Briefly Noted

  • Shameless Self-Promotion Dept.: My speech at the Minnesota Entrepreneurs Club pre-meeting workshop on Tuesday, “Will You Have to Have It? What You Need to Know About Future Tech and Your Business,” is now available .

    Also, my white paper, Taking Control of the B2B Exchange: What’s Next in the Supply Chain Evolution, is now available on Manyworlds and is rated four stars. I am honored to share the page with eCommerce expert Mohanbir Sawhney .

  • Planet of the Apps: There’s a tremendously funny video you’ll never see on World’s Funniest Videos but which has caused a bit of a stir in software circles. It seems Steve Ballmer, excitable head of the World’s Funniest Monopoly, Microsoft, got a little pumped up at the beginning of his keynote at a recent internal conference. Many wry commentators have suggested his antics confirmed the origin of the human species with the apes. You be the judge.
    Jump Jive and Wail (You’ll need a media player that can handle MPEG files like, say, Apple’s QuickTime)
  • Let Be Be Finale of Seem:You probably never heard of Be, but they created BEOS, a wonderful operating system, and were run by Jean-Louis Gassée of Apple fame. I’m not really sure what Palm’s got in mind here, but the acquisition, for $11 million in stock, sparked this wonderful quote from US Bancorp Piper Jaffray analyst William Crawford: “Where they have to go, Be already is.” Is you is or is you ain’t my OS?
  • Jargon Watch:This is a bit old, but I’ve just run across a new “C-level” title that made me laugh. Back in April, troubled Internet Service Provider (ISP) PSINet, in an effort to show exactly how serious they were about returning to profitability and surviving NASDAQ delisting, appointed Lawrence Hyatt, their chief financial officer, to the newly created position of Chief Restructuring Officer (CRO). Must not have worked. PSINet filed for Chapter 11 protection in early June, and then promptly contributed to a major Internet outage when ISP Cable & Wireless intentionally stopped peering with it. (Peering is the practice of swapping traffic and is part of what makes the Internet work.) When C&W quit peering, every PSINet customer could not longer see sites on C&W networks, and vice versa. Since smaller ISPs buy connectivity from larger ones like C&W and PSINet, this affected whole sections of the country. Nice restructuring, guys! Hyatt has returned to his old title, CFO.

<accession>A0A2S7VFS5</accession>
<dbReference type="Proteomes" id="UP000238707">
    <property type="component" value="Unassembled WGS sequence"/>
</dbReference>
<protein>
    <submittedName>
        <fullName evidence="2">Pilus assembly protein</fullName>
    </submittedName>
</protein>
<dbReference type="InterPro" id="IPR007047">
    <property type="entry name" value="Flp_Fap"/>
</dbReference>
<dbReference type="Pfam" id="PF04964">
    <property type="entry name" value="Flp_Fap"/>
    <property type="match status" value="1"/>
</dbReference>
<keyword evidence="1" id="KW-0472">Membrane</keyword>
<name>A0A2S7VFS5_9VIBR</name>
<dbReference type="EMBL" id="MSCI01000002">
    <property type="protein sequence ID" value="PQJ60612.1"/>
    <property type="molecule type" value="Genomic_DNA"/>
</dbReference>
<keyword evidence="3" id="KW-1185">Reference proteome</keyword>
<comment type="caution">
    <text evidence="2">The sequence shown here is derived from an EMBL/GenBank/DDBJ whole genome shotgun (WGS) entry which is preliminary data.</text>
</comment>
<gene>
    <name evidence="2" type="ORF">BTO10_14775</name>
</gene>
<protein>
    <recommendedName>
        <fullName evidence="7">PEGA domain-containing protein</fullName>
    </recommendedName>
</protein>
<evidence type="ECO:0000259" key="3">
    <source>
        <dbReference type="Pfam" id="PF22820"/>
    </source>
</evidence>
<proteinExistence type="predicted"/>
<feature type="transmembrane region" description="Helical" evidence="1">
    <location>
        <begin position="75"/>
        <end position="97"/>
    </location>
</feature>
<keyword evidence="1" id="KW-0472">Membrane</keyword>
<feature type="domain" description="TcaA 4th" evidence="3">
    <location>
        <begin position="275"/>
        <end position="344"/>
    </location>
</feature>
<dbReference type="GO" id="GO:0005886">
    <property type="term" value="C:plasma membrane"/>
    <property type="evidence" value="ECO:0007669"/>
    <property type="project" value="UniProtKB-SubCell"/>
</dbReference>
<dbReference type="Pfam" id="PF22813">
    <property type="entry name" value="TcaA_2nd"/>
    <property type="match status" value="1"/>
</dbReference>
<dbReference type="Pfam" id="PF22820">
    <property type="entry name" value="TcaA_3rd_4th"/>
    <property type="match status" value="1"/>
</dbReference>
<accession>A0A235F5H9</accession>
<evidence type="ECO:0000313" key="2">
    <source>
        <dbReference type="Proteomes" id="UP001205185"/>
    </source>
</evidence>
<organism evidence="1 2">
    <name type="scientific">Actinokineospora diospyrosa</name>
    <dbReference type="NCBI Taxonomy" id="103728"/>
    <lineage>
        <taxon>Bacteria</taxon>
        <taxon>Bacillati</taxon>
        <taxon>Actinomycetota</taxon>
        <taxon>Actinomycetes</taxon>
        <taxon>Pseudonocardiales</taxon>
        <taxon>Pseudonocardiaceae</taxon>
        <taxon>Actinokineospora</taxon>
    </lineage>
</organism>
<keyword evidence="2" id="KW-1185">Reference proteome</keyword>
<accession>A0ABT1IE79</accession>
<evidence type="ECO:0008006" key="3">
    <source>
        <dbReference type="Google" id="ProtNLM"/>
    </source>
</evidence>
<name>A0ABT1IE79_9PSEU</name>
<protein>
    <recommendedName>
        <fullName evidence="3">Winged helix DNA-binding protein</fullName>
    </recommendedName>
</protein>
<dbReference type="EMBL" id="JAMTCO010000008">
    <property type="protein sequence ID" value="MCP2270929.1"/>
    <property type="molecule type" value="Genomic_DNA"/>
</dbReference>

• Nothing To Disclaim At This Time: The UK site, The Register, which is a bit of a gadfly on the rump of information technology, ran a contest back in May to find the most outrageous disclaimers. You know disclaimers: that bunch of rubbish at the end of a report or a post or an email that intends to absolve the writer of everything short of being born. I particularly like the winner of the Longest Disclaimer competition, which was won easily by investment house UBS Warburg. This 1,081-word nauseous gasser ends with a declaration that truly reflects the uncertainty and even the futility of life: “E-mail transmission cannot be guaranteed to be secure or error-free as information could be intercepted, corrupted, lost, destroyed, arrive late or incomplete, or contain viruses. The sender therefore does not accept liability for any errors or omissions in the contents of this message which arise as a result of e-mail transmission.” So if we gave you a virus, tough bounce. I think I’ve lost the will to go on.
    The Register
  • Things That Make You Go Hmmmm Dept.: In April, Sony released a version of Linux for its PlayStation 2 console. What can they be thinking? PS2 already plays DVDs. Hmmmm. Could it be the uber-consumer-device a-borning? Thanks to Alert SNS Reader Todd Mortenson for the pointer.
    DI Wire

Can’t Get Enough of ME?

In the unlikely event that you want more of my opinions, I’ve started a Weblog. It’s the fashionable thing for pundits to do, and I’m doing it too. A Weblog is a datestamped collection of somewhat random thoughts and ideas assembled on a Web page. If you’d like to subject the world to your thoughts, as I do, you can create your own Weblog. You need to have a Web site that allows you FTP access, and the free software from . This allows you to right click on a Web page and append your pithy thoughts to your Weblog.

I’ve dubbed my Weblog entries “Stratlets”, and they are available at . Let me know what you think. Also check out the TrendSpot for ranking of the latest emerging trends.